Jason braked, the Security Techs jumped off the roof and assisted White out the rear. One of them grabbed Buckley’s body, and he could now see the wound. It was a headshot from the side, just under his helmet lip. Ugly. The rear vehicle of the convoy slowed and prepared to board them. Once it was clear they’d be picked up, Jason nailed it again. Allies were an iffy thing around here.

Contact with Chaos


“Eyes, rinse,” she said at once, reached up and snatched off her goggles. Moose poured two large splashes of saline into them; she grunted and let it drain. “Now let’s move,” she said, redonning the night vision. She rose and took the lead.

“Keep shooting?” someone asked in her ears via radio.

“Yes, envelope from the south and keep moving. Try to drive them back this way.”

A sharp report slapped her, then the world exploded.

She ducked down, hugged the ground, shut her face, opened her mouth, and rode it out. Bright orange flashes came in a kaleidoscopic whirl, and a cacophonous thunder, like a fireworks finale or a time on target artillery barrage.

Only there was no artillery here.

The thunder subdued and echoed away, leaving a hiss of dust, a drumming of falling debris, animal cries of pain . . . and Moose’s voice in a pained whisper.

First, though, was security. Chelsea rose enough to get a good scan, wishing she had more than a spear to protect her. Someone had called in heavies, probably orbital.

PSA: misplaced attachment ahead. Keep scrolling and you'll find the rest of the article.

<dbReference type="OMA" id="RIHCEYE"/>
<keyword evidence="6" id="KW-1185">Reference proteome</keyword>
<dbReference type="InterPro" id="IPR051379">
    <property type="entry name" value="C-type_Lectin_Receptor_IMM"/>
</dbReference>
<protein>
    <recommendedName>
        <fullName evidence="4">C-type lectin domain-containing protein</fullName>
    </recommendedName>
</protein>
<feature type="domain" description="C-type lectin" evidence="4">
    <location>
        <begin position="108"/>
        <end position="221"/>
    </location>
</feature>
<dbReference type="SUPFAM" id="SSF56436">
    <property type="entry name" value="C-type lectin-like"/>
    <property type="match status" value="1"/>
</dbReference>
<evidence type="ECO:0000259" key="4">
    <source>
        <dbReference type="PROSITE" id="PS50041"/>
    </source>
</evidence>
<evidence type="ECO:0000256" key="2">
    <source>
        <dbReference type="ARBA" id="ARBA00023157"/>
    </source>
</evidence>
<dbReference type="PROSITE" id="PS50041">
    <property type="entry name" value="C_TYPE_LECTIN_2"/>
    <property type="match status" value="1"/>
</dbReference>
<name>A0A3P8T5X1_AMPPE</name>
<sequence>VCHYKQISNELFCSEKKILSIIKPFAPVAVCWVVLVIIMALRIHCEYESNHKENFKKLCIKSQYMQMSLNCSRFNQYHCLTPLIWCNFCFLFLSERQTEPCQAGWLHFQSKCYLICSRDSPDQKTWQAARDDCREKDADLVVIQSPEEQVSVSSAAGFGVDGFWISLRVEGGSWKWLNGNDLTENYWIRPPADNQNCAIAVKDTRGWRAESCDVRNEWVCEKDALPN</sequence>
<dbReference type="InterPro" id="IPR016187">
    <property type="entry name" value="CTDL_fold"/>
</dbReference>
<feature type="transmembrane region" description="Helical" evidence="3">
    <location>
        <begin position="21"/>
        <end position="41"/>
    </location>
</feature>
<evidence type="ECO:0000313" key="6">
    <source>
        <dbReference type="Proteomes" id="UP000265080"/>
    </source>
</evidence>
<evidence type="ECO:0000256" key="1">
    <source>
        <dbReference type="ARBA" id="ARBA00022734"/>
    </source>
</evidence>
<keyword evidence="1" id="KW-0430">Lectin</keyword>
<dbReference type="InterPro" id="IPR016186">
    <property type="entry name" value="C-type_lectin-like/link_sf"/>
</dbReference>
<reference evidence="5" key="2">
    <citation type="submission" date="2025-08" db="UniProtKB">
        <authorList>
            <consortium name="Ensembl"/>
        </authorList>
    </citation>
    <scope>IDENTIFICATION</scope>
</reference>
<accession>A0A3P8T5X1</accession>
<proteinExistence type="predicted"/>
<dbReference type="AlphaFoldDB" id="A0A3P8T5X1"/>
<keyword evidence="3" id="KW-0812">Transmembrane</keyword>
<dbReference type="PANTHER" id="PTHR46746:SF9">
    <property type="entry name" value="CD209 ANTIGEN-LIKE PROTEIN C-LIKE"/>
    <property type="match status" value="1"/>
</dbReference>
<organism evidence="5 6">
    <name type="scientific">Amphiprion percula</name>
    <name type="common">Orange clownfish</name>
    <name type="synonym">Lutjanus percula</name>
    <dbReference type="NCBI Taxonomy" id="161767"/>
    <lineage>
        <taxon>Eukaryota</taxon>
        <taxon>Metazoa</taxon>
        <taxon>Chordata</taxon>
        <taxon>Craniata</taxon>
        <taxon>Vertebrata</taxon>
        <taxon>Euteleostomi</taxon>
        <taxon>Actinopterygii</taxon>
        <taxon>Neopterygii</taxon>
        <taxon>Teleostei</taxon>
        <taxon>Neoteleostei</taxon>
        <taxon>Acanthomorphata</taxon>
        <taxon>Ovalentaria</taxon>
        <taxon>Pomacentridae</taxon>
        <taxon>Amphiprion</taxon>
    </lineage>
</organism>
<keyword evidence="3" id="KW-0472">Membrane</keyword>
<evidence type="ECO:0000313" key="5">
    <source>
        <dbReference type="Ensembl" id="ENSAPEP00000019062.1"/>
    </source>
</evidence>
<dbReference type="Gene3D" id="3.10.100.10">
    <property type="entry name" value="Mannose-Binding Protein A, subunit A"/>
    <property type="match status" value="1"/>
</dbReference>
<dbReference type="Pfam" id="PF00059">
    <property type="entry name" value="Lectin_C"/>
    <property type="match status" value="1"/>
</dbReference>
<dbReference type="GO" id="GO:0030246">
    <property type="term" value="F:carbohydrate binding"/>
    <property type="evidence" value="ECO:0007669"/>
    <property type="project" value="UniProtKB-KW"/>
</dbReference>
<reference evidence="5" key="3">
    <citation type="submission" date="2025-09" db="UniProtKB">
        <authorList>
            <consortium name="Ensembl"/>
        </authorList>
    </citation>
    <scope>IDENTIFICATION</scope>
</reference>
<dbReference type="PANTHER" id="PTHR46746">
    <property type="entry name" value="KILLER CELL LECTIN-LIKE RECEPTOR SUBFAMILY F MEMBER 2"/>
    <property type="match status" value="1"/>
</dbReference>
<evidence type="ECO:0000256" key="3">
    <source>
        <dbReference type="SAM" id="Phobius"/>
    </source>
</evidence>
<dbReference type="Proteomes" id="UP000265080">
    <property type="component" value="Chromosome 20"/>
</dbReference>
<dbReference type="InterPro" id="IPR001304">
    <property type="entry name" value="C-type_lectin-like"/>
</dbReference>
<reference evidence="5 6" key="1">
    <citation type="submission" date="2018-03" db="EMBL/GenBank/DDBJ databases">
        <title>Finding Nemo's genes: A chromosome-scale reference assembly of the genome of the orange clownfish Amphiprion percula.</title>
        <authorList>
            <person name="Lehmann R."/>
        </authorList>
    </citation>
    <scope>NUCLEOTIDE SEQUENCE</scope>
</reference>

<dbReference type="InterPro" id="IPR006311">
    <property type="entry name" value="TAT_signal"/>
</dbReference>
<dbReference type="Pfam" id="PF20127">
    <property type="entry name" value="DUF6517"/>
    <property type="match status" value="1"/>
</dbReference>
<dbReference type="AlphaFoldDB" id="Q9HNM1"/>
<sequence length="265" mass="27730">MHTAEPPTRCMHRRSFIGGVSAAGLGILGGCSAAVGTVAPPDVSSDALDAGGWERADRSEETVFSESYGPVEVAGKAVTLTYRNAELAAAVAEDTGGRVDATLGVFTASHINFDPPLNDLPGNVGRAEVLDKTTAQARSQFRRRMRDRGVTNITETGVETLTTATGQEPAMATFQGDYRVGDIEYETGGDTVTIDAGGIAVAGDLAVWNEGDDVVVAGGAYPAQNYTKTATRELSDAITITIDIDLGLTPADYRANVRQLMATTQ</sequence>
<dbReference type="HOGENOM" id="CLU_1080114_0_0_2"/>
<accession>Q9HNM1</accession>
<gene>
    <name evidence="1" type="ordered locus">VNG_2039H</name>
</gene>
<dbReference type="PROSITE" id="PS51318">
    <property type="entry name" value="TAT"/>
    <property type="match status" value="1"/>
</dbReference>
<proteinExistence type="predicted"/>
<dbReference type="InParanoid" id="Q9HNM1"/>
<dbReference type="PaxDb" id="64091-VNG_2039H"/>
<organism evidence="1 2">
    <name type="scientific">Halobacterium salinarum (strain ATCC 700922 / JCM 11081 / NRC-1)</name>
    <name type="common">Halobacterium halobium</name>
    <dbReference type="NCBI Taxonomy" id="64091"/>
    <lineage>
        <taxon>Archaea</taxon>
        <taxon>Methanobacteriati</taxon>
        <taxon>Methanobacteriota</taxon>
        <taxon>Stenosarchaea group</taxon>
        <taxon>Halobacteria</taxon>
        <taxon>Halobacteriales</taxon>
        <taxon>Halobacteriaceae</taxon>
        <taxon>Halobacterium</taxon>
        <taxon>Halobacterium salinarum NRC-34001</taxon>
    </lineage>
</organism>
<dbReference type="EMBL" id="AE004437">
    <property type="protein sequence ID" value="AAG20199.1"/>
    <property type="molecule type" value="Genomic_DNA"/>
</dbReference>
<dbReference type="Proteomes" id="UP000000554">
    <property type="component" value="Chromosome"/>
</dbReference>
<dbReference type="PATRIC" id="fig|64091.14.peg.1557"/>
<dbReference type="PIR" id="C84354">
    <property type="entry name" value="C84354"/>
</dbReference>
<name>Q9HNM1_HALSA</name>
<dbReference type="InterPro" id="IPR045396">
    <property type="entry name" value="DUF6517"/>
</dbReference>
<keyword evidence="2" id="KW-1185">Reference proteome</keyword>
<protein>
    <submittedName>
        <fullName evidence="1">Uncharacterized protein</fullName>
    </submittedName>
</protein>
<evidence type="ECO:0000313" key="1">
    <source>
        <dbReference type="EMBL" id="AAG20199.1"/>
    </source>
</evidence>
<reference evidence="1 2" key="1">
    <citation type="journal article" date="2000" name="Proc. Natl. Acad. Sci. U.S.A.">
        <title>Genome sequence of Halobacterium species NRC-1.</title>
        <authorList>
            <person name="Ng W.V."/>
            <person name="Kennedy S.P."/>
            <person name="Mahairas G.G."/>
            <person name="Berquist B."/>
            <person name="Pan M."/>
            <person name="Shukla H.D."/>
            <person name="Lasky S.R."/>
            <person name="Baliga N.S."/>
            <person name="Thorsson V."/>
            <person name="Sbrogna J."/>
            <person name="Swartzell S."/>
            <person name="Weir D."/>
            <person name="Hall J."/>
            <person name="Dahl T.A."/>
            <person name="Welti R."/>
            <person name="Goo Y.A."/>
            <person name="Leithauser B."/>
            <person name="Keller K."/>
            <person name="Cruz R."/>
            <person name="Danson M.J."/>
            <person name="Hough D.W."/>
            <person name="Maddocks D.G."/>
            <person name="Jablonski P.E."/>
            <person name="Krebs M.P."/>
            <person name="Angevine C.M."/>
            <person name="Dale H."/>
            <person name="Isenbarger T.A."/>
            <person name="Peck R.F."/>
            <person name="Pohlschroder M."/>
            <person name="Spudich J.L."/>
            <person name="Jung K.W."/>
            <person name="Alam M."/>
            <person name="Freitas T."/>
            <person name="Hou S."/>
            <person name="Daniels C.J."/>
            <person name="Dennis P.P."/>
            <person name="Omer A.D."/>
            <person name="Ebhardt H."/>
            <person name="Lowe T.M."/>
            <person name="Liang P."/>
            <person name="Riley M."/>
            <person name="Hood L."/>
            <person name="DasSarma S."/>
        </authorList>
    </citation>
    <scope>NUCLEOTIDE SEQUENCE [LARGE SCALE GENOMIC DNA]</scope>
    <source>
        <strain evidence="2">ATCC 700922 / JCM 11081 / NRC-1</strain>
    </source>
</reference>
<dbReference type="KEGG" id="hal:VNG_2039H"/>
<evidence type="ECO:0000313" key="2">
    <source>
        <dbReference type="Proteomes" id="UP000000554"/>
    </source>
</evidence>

Sandy was already on Moose, slapping drugs to her and apparently putting a tourniquet on her leg. Chelsea swore, made a visor scan, and saw two other casualties, and one missing light. Not red,
. Buckley was . . . gone. If that was an orbital kinetic strike, even a few grams would have blown him to vapor.

Oh, shit.

A wave of adrenaline-driven rush, nausea, shock and anger washed over her. Someone had violated the rules, hell, had nuked the rules.

And she’d made a promise to Ballenger to be diplomatic.

With casualties being treated, and no action available but to wait and ensure things were under control again, she let her anger out in the only way she could think of: pounding the ground with a fist and a booted foot. She grunted in exertion, then got a lungful of the crud she was stirring up. The resultant spasm of coughing made her decide to stop.

There would be a reckoning. It might be a while, but someone was going to pay dearly for that insanity.